The images have been stupefying, and maybe that’s the problem, because for every picture I’ve seen of the devastation wrought by last week’s earthquake and subsequent tsunami in Japan, I’ve heard or seen or been linked to some American saying something idiotic about it. To wit, this March 11 tweet by Family Guy co-producer and writer Alec Sulkin:
“If you wanna feel better about this earthquake in Japan, google ‘Pearl Harbor death toll’.”
In case you were wondering, dear reader, this is the planet you live on.
Now, apart from the poor taste in terms of timing and that Sulkin forgot to capitalize Google and put his punctuation outside his quotation mark—also, “wanna” still isn’t really a word if you want to be orthodox in your copy editing—it’s hard to imagine a stupider thing to say mathematically. Hey, remember that time the U.S. vaporized over 100,000 Japanese citizens in a day? Yeah, there you go.
You could sit and psychoanalyze for six years and still not come up with what produces this kind of horrific, narrow-sighted mentality. You could do that. Or you could take my approach, cut out the middle-man, and say, “People are assholes.” Either way, you’re right.
Sulkin isn’t the only one, either. Facebook this weekend was littered with posts either implying or saying outright that the Japanese somehow deserved the vicious hand they’ve been dealt by nature. Amazingly, many of them had to do with killing whales and dolphins, as though a certain number of dead sea-creatures added up to one massive earthquake. Maybe the problem here is that I’m trying to put logic to it.
I’m not saying I expected the Internet to be a bastion of intelligent discourse or anything, but come on, man. You’d have to beat yourself in the head with a ball-peen hammer to wind up thinking that shit is acceptable in any way, shape or form. And even if you think it, to then go ahead and say it, or broadcast it like an advertisement for your own dumbassery on the internet, that’s a whole different level.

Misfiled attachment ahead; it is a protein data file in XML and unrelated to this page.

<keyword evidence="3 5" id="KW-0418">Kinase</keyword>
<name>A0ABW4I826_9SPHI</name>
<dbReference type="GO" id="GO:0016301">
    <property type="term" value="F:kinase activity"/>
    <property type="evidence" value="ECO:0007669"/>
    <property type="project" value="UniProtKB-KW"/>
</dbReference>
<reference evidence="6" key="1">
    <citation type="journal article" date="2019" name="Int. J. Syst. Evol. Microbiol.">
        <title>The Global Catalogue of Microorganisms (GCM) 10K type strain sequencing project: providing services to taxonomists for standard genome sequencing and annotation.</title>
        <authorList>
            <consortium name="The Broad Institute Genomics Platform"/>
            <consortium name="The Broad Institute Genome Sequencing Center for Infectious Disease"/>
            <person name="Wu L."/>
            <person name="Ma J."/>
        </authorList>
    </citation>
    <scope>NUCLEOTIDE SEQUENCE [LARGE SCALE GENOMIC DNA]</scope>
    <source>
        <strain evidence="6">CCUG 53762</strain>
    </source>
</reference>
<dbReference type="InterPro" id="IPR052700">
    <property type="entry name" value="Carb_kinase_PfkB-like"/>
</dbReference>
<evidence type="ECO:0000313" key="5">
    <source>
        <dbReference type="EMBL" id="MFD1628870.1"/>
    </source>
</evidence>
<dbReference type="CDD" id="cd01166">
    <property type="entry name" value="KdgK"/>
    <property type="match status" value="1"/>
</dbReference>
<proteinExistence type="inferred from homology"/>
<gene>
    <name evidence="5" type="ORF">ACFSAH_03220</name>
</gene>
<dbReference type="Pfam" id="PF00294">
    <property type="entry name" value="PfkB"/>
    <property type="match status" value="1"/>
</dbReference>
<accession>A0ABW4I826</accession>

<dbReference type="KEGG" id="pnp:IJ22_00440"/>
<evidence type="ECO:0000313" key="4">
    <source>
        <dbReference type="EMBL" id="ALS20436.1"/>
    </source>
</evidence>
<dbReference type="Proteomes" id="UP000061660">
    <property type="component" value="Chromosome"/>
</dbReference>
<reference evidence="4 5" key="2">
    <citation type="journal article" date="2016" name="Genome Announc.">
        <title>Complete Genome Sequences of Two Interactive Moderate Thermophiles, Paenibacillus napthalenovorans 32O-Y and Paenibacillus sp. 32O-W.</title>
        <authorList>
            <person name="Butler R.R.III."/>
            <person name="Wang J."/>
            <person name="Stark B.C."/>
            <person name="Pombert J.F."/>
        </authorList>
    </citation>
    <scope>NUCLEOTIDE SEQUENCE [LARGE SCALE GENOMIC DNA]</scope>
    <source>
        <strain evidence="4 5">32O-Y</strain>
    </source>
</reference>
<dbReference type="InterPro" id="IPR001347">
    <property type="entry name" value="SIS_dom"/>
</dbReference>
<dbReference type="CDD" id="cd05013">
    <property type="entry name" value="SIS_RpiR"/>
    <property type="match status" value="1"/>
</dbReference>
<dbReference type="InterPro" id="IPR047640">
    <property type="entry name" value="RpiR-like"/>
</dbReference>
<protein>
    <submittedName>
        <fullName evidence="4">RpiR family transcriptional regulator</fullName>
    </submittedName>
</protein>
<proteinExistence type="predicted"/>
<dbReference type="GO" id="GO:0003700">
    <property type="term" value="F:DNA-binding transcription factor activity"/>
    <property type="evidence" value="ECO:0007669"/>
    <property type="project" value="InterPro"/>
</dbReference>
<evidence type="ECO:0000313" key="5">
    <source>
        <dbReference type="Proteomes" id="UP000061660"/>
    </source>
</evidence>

I know that in terms of the potentially tens of thousands who lost their lives, the billions of dollars in property and infrastructure damage, the fact that the whole country was literally moved two meters from where it was before and that the entire planet shifted on its axis as a result of the quake, it really matters very little what some mustachioed douche from Family Guy who posts one-liners on his Twitter page like “I wonder if John Candy laughed when he folded his own underwear” (from March 13) thinks, or what every jerkoff on Facebook thinks, but you know what you get if you add up the sum of human action? Humanity. All this kind of thing proves is what’s been proved a million times before and will be proved a million times hence. See the quoted line in the fifth paragraph if you actually need to read it again.
Because the truth here is that Sulkin, at best, is a symptom of the problem. He’s a convenient example of the shallow depths of human empathy, but he’s not the beginning and end of it, and on the scale of this disaster, he doesn’t even rate. I’m sure by this time next week, dozens of conservative radio pundits will have said much worse. It’s just that, at a time when you can see and you want to see people pulling together and being there for each other, to have reminders that there are these sneering voices on the other side is enough to make you wonder if human beings are worth saving in the first place.
And to everyone on Facebook—I’m tempted to say “all the kids,” but you and I both know it’s not just kids on Facebook at this point and that grown-ups can be just as ignorant and hurtful as children—talking about karma, I hope your job sees the stupid shit you wrote and cans your ass, and I hope you lose your house, and I hope the ocean eats you. Because that’s how karma really works, and the next time you invoke it, maybe try not being a complete dickhead while doing so.
Donate to the Red Cross at redcross.org/donations.